Re: [hatari-devel] Devpac symbol names in Hatari debugger?

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On torstai 22 marraskuu 2012, Miro Kropáček wrote:
> yesterday I had the pleasure to code in m68k asm again and I realized
> that I still have temptation to better start Devpac/Mon than Hatari's
> debugger to check code/data. In the end I didn't need debugger at all
> but it raised a question in my head for the future -- is it possible to
> debug applications with devpac and/or a.out symbol names?

If you're asking whether Hatari supports digging out native Atari
debugging symbol information out from the binaries, the answer is no.

However, you can run "nm" (from binutils[1]) or "cnm" (from mintbin[2])
on them to get a list of symbols and their offsets in a binary, and ask
Hatari debugger to load & use that.  AHCC even has a separate option for
outputting the symbol information in "nm" format and Hatari tools/-dir 
includes script for converting AHCC's default symbol info to what Hatari


Because Hatari debugger doesn't know anything about "programs", you need
to ask it to stop before the symbol info is needed, so that you can load
the symbols with correct offset.

Typically you load this info right at program startup. Following will
invoke the debugger at first program instruction:
	b pc = text  :once

And then loading the symbols with the program offset can be done with:
	symbols program.sym text

"text" is a virtual Hatari debugger variable that gives the text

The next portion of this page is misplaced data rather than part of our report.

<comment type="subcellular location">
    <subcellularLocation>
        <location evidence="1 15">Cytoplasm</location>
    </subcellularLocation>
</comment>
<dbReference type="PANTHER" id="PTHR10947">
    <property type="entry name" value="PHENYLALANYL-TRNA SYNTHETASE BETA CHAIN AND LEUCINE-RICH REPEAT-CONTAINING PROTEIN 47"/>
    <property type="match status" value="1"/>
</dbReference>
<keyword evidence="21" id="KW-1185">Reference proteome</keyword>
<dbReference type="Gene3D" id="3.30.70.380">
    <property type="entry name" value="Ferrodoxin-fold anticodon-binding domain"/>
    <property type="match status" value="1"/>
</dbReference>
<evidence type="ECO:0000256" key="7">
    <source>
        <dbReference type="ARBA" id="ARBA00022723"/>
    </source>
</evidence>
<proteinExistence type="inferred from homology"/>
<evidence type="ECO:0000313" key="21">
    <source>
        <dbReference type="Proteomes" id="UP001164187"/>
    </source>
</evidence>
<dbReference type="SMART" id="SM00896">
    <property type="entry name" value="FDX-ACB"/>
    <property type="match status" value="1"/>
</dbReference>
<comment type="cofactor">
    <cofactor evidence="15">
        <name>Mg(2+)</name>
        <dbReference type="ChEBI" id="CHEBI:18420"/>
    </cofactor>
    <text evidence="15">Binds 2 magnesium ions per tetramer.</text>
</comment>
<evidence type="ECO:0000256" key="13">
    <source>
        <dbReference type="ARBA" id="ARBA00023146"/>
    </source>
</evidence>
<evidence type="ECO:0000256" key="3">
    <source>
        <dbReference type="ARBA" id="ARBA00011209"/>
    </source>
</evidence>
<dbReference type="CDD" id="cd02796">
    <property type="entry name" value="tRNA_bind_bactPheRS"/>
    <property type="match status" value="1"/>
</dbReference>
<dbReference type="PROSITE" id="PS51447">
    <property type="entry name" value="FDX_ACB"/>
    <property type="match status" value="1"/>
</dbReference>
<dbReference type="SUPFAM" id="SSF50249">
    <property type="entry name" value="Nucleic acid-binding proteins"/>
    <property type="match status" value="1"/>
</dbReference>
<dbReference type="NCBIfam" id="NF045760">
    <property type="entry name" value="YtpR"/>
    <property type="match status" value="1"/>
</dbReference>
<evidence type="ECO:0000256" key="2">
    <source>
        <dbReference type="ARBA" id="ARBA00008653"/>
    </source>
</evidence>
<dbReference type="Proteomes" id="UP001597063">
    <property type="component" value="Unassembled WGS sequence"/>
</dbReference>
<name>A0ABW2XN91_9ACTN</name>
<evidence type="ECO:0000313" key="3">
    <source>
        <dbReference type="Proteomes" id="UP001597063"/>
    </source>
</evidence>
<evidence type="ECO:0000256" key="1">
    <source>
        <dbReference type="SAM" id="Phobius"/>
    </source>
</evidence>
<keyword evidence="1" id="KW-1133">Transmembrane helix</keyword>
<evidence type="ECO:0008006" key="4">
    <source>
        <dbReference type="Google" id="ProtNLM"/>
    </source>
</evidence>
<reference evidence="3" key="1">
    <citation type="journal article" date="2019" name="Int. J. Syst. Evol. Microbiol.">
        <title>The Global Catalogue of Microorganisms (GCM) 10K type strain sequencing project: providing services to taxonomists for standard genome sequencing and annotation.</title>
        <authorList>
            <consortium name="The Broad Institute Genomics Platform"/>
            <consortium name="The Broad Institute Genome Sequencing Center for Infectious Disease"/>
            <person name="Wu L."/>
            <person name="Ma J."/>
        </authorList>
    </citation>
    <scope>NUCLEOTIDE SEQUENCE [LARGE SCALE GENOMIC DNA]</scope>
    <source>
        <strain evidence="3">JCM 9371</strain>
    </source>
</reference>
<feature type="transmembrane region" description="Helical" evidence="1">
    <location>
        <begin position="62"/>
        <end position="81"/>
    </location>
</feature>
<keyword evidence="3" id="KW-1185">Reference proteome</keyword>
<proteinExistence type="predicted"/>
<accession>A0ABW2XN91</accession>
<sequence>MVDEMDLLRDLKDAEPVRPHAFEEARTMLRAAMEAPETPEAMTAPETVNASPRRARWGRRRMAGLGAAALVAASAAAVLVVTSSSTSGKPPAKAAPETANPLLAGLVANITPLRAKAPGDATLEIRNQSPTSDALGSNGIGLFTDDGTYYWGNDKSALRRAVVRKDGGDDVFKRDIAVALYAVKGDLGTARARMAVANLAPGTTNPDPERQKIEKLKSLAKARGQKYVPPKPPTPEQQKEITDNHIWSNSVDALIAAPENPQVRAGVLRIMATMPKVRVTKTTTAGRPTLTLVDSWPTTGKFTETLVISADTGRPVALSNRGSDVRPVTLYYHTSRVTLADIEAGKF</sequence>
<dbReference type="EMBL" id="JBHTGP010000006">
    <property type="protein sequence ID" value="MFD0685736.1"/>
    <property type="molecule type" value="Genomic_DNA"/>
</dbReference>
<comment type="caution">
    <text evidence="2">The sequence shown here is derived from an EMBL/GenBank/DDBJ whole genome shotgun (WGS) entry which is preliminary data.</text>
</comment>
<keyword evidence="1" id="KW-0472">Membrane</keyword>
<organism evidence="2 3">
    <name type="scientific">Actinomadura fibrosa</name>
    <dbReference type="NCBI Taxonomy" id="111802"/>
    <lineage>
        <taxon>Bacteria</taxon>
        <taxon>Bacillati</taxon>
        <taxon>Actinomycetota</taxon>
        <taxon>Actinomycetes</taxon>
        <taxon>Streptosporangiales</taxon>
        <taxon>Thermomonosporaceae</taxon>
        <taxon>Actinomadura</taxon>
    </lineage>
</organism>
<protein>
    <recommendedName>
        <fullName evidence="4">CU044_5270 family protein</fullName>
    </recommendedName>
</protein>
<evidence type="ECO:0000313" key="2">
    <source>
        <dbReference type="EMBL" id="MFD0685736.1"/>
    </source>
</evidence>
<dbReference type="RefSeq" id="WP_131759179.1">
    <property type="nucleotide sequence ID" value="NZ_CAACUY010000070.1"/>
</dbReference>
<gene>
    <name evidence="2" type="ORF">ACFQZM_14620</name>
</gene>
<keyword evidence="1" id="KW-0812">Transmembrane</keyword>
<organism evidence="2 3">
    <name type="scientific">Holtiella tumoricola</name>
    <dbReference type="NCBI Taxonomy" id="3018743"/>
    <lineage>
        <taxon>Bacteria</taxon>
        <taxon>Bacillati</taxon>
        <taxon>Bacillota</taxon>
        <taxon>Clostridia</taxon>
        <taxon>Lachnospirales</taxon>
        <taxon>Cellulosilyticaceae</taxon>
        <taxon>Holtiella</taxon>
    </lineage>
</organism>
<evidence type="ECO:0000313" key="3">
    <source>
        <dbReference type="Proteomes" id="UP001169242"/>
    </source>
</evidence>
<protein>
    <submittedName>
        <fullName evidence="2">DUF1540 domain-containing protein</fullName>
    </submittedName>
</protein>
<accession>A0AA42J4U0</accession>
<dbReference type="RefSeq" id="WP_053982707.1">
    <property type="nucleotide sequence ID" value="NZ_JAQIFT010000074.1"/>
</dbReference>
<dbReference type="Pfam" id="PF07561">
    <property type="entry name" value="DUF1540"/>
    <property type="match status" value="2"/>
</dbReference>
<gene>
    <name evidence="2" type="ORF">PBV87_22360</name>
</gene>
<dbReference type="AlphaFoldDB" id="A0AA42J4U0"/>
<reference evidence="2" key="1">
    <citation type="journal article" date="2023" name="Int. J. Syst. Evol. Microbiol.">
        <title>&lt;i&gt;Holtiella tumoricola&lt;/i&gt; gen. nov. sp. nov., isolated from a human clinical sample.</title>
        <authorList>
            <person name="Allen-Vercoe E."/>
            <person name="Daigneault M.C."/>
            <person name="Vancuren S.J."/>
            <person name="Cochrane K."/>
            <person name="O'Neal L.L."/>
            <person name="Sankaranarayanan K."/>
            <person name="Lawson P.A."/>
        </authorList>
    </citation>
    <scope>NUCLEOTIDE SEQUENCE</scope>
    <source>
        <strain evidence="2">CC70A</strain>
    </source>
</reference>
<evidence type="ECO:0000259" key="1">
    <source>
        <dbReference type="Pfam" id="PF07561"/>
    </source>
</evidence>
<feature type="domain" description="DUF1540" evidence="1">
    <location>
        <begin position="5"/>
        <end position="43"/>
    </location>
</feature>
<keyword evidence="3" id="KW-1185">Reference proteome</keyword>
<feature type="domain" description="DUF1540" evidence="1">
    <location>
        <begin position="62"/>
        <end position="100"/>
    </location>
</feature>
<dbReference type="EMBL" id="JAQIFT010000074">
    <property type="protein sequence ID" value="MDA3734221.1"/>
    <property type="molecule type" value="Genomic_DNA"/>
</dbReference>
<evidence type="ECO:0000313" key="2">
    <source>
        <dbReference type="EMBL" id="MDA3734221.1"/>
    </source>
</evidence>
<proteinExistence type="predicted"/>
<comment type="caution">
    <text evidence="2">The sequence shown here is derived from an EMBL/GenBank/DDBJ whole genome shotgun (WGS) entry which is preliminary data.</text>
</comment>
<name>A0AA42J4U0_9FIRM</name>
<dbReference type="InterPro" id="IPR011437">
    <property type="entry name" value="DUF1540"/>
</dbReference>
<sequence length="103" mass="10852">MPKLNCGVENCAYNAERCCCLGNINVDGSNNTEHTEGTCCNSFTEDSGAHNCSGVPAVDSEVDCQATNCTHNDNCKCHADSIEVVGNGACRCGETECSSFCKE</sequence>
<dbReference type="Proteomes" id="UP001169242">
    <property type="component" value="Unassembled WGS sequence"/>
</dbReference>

section address from the current program basepage.  You should use
it only after TOS has booted because during bootup there's no basepage
(and emulator would complain about invalid basepage on every CPU
instruction) and it would also give valid looking values couple of
times during bootup (i.e. trigger debugger with above breakpoint).

":once" flag is used to make the breakpoint go away after it's triggered,
to avoid the above mentioned messages.

(These are explained in the Hatari manual debugger section.)

> I'm not that kind of person who can debug code without symbol names;
> then printf-like solutions work better for me.

There are several things you can do with Hatari debugger which AFAIK
aren't supported by any Atari debuggers or emulators, for example:
- printing out values in memory locations whenever they change
- tracing the symbol calls
- profiling the whole system

If the point of printfs is to find out what part of the code is
being run, the symbol tracing (potentially together with profiling
information) is IMHO better solution.  It tells about all calls
and doesn't require changing & re-compiling the program.

To get profiling information just for your program, not OS code,
you could just disassemble it if the amount of code is small.
With profiling enabled, disassembly includes profiling information:
	d text

If you use printfs to find about local (stack) data values,
then Hatari debugger is less useful as it's much harder to
find out those because you don't know where exactly compiler
puts those.  With function call arguments that is dictated
by the ABI though (last arg is on top of stack when entering
the function), but it's still annoying.

If you want to find out when some global variable value changes,
you can use this:
	b (name) ! (name)

If you don't want to enter debugger, just see the changes
e.g. during symbol tracing, make it a tracing breakpoint:
	b (name) ! (name)  :trace

I've never traced such variables though [3], so I'm not sure whether
one should use them with "data" offset instead of "text" one.
That would be unfortunately as currently multiple symbol files
cannot be used at the same time.

In memory, program text (code) section is directly followed by
data section which is directly followed by "bss" section. If
the program symbol addresses reported by "nm" are like that,
I guess using "text" section address as offset for everything
is fine.

(If not, I need to add some specific support for loading different
symbol name types with different offsets taken from the basepage.)

	- Eero

[1] Except for EmuTOS which provides this symbol info in a separate
    file, I've mostly dealt just with binaries without debug symbol

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